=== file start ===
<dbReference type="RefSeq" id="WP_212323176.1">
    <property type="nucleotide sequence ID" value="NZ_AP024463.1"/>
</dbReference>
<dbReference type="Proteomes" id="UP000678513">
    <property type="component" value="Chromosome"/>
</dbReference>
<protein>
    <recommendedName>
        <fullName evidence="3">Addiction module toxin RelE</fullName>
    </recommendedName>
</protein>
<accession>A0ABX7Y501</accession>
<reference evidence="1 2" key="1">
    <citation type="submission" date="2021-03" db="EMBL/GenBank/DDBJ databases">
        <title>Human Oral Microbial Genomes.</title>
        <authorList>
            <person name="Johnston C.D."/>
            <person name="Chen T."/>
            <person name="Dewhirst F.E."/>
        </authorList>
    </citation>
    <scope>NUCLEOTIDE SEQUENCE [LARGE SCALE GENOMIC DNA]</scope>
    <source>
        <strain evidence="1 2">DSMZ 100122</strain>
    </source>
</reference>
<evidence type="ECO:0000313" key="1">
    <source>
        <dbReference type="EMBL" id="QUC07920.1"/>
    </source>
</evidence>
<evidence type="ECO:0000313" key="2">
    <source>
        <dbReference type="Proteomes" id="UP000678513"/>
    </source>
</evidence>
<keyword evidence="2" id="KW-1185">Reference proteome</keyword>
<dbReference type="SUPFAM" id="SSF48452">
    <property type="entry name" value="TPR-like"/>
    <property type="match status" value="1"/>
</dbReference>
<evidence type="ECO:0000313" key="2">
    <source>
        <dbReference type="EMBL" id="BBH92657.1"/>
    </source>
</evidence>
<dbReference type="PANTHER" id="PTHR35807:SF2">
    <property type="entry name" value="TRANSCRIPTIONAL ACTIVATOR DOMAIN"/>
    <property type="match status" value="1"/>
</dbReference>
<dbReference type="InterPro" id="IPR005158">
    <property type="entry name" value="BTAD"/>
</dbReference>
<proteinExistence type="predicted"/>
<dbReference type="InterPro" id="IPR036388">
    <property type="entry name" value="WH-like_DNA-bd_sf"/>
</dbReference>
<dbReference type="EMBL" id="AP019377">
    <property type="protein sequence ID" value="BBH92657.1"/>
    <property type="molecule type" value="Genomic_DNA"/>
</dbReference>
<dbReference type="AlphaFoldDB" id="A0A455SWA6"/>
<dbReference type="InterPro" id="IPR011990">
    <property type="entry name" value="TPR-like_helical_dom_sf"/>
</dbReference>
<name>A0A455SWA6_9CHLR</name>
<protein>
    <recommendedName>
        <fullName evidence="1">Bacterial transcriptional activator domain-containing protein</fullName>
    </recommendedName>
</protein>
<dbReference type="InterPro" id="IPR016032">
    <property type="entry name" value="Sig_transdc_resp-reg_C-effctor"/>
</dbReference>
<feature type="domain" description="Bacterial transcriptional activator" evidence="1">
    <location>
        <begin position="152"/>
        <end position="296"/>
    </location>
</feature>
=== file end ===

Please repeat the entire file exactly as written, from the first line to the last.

<dbReference type="RefSeq" id="WP_212323176.1">
    <property type="nucleotide sequence ID" value="NZ_AP024463.1"/>
</dbReference>
<dbReference type="Proteomes" id="UP000678513">
    <property type="component" value="Chromosome"/>
</dbReference>
<protein>
    <recommendedName>
        <fullName evidence="3">Addiction module toxin RelE</fullName>
    </recommendedName>
</protein>
<accession>A0ABX7Y501</accession>
<reference evidence="1 2" key="1">
    <citation type="submission" date="2021-03" db="EMBL/GenBank/DDBJ databases">
        <title>Human Oral Microbial Genomes.</title>
        <authorList>
            <person name="Johnston C.D."/>
            <person name="Chen T."/>
            <person name="Dewhirst F.E."/>
        </authorList>
    </citation>
    <scope>NUCLEOTIDE SEQUENCE [LARGE SCALE GENOMIC DNA]</scope>
    <source>
        <strain evidence="1 2">DSMZ 100122</strain>
    </source>
</reference>
<evidence type="ECO:0000313" key="1">
    <source>
        <dbReference type="EMBL" id="QUC07920.1"/>
    </source>
</evidence>
<evidence type="ECO:0000313" key="2">
    <source>
        <dbReference type="Proteomes" id="UP000678513"/>
    </source>
</evidence>
<keyword evidence="2" id="KW-1185">Reference proteome</keyword>
<dbReference type="SUPFAM" id="SSF48452">
    <property type="entry name" value="TPR-like"/>
    <property type="match status" value="1"/>
</dbReference>
<evidence type="ECO:0000313" key="2">
    <source>
        <dbReference type="EMBL" id="BBH92657.1"/>
    </source>
</evidence>
<dbReference type="PANTHER" id="PTHR35807:SF2">
    <property type="entry name" value="TRANSCRIPTIONAL ACTIVATOR DOMAIN"/>
    <property type="match status" value="1"/>
</dbReference>
<dbReference type="InterPro" id="IPR005158">
    <property type="entry name" value="BTAD"/>
</dbReference>
<proteinExistence type="predicted"/>
<dbReference type="InterPro" id="IPR036388">
    <property type="entry name" value="WH-like_DNA-bd_sf"/>
</dbReference>
<dbReference type="EMBL" id="AP019377">
    <property type="protein sequence ID" value="BBH92657.1"/>
    <property type="molecule type" value="Genomic_DNA"/>
</dbReference>
<dbReference type="AlphaFoldDB" id="A0A455SWA6"/>
<dbReference type="InterPro" id="IPR011990">
    <property type="entry name" value="TPR-like_helical_dom_sf"/>
</dbReference>
<name>A0A455SWA6_9CHLR</name>
<protein>
    <recommendedName>
        <fullName evidence="1">Bacterial transcriptional activator domain-containing protein</fullName>
    </recommendedName>
</protein>
<dbReference type="InterPro" id="IPR016032">
    <property type="entry name" value="Sig_transdc_resp-reg_C-effctor"/>
</dbReference>
<feature type="domain" description="Bacterial transcriptional activator" evidence="1">
    <location>
        <begin position="152"/>
        <end position="296"/>
    </location>
</feature>